The BBC and other news agencies reported that a Polish man, Jan Grzebski, woke up from a 19-year coma and was shocked to discover that communism had fallen in his native country -- only to be replaced by a rampant market economy.
A former railworker, Grzebski was hit by a train in 1988, just one year before elections in Poland made it the first post-communist eastern European country. For 19 years Grzebski's wife Gertruda tended to his health in the hope that he would someday awake from his comatose state.
When Grzebski did emerge from his coma, he found himself in a Poland utterly transformed by the "collapse" of communism. He told Polish TV, "When I went into a coma there was only tea and vinegar in the shops, meat was rationed and huge petrol queues were everywhere...Now I see people on the streets with mobile phones and there are so many goods in the shops it makes my head spin."
What I like about the BBC's coverage of this amazing story is that there's a hint of irony in the way it highlights Grzebski's reflections on post-communist Poland. As far as I can tell, it's the only "western" news agency to quote Grzebski saying, "What amazes me today is all these people who walk around with their mobile phones and never stop moaning...I've got nothing to complain about." Communist habits die hard? Or is it that Grzebski, by virtue of historical accident, has been afforded keen insight into our contemporary market-mediated condition? What's the point, he seems to ask, of so many consumer "choices" if we're becoming increasingly unhappy human beings -- people who don't appreciate the fact of life, the gift of consciousness, itself?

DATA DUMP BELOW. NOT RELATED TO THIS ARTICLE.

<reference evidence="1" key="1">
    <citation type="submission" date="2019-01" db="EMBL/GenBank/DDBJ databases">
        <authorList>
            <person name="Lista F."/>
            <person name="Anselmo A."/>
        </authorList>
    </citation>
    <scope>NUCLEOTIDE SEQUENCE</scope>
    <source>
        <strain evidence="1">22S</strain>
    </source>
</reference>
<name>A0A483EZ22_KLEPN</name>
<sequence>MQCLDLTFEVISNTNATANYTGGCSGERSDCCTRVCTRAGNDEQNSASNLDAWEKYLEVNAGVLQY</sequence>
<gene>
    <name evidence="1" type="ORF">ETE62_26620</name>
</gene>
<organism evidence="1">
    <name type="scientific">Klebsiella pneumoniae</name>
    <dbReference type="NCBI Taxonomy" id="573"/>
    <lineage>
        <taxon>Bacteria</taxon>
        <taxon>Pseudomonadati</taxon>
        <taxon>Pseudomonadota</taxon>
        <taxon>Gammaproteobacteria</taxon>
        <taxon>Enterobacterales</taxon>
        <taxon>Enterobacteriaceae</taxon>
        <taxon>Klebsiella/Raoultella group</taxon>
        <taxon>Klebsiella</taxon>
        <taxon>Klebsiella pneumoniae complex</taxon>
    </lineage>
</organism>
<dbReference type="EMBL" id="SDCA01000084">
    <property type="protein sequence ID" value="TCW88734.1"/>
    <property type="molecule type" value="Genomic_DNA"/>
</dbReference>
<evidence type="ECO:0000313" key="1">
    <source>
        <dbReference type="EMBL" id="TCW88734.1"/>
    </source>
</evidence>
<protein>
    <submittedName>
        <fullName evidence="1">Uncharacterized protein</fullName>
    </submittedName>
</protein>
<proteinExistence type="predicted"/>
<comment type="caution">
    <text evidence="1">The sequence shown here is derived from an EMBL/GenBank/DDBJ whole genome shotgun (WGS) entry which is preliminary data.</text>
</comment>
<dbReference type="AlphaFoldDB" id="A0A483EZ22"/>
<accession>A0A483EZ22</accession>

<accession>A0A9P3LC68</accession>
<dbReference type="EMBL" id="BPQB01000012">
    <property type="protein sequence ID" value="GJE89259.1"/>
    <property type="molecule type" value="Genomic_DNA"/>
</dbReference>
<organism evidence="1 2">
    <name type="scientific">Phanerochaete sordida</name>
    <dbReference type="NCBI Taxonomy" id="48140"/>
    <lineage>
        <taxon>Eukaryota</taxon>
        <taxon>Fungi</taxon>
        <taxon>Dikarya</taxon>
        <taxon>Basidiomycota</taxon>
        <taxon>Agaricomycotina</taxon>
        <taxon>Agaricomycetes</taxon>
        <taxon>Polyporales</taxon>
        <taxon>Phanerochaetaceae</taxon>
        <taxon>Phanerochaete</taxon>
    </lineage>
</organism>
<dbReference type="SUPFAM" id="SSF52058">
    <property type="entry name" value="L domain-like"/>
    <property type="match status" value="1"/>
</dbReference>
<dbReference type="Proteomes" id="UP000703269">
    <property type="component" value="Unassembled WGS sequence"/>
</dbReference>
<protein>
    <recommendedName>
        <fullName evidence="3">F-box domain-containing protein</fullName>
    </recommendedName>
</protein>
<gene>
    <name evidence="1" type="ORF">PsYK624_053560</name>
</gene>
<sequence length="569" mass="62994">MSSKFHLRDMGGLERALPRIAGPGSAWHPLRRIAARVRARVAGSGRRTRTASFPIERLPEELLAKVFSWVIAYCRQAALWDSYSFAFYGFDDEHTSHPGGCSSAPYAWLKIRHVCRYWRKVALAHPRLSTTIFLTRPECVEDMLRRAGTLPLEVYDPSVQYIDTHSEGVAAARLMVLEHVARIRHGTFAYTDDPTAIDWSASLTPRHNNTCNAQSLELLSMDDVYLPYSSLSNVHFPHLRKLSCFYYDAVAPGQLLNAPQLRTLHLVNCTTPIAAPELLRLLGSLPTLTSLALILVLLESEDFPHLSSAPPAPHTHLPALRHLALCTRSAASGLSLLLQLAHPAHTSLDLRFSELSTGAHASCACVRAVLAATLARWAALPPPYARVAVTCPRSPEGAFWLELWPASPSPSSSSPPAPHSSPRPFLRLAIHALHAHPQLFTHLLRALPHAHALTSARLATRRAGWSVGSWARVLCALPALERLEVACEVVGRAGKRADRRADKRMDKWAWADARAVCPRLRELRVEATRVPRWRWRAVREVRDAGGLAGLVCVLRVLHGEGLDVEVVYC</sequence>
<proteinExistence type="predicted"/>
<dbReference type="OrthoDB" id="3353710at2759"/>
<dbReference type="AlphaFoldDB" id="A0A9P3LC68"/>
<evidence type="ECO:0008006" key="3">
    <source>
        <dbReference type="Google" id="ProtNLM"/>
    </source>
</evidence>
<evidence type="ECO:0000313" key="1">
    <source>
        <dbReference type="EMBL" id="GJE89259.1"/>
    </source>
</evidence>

Grzebski's story is an interesting counterpoint to German director Wolfgang Becker's 2003 movie Good Bye Lenin! There a GDR, party-leading mother falls into a coma shortly before the fall of the Berlin Wall. When she awakes several months later, her son concocts a plan to protect her fragile heart: pretend that the GDR still exists and that communism hasn't been supplanted by market capitalism.
The scheme is admittedly hilarious in theory, but I found the jokes wore thin after a while. Hiding the Coca-Cola billboard directly across the street from his mother's window takes a bit of slapstick skill, yet the son's hijinks, for me, tend to underscore the mother's seeming anachronicity -- her being anti-modern, "not with the times," a remnant of the GDR/communist past. I would thus describe Good Bye Lenin!, produced in the now unified Germany, as a decidedly West German take on the former East German situation.
Jan Grzebski's story encourages us to do something different: rather than ridicule his communist leanings, his seeming anachronicity, we'd do well to take heed of his modest observations on contemporary life. His clarity of vision is not a joke -- it's a gift.